“Jennings rigged an advanced optical sensor to view the Suburban’s digital clock. Key was left on, in the accessory position. And we’ve found any battery within the hull keeps running like it hasn’t been used at all, or is simply being constantly replenished. Jennings’ team wrote a computer program to determine the exact time difference.”

“Have these time and dimension changes been cumulative?”

That was a surprise. “Why, Joe, I’m impressed by such thoughtful insight. No, they’re not cumulative. All new values appear to be calculated from the beginning heights, dimensions, mass and time, although the seconds gained per each decrease event time span have been cumulative, which is only common sense. And don’t know if you’ve read further, but the fourth, fifth, and sixth decrease events all happened at seven minutes after the hour, though their spread was eight hours apart, our time.”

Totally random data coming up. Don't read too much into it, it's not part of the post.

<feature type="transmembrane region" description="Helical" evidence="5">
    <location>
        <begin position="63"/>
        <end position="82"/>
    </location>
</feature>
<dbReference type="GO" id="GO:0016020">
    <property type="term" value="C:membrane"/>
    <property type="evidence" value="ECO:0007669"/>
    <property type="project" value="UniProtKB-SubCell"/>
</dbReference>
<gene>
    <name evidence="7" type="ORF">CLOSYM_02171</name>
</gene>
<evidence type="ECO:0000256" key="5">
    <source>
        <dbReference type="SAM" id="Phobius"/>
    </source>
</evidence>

Hakan stared at him. “And there are seven people.”

“Right. And the hull’s images observed by Indalo total seven. Not sure of the significance yet, but I’m sure we’ll know soon enough.”

“And the speed of light is supposedly traveling faster.” Again Hakan eyed the paper. “Currently about 3.69231 x 10^8 meters per second, verses the usual speed. Jennings team rigged something up for that too?”

“Right. Her team has been using an interferometer-type design, along with a computer program to periodically monitor light speed within the hull…that is, when the hull permits it.”

“Ornery cuss, huh?”

“One could say that, Joe, couldn’t one.”

A crooked smile appeared on Hakan’s mug. “And colors differ from the point of view, at decrease events?”

“Yes. Exactly. We believe it has something to do with energy and ROY-G-BIV.”

“Yeah, I remember that. Got ya.” Hakan allowed a full smile to form a moment. “And Jennings just tried…” He looked at the paper again. “Solvents, fire, freezing, photoelectric work functions, water displacement, and thermionic work functions. But I thought the hull is not here. And when her team placed the Suburban in a dark room, at one point it was felt, but later, it was not.”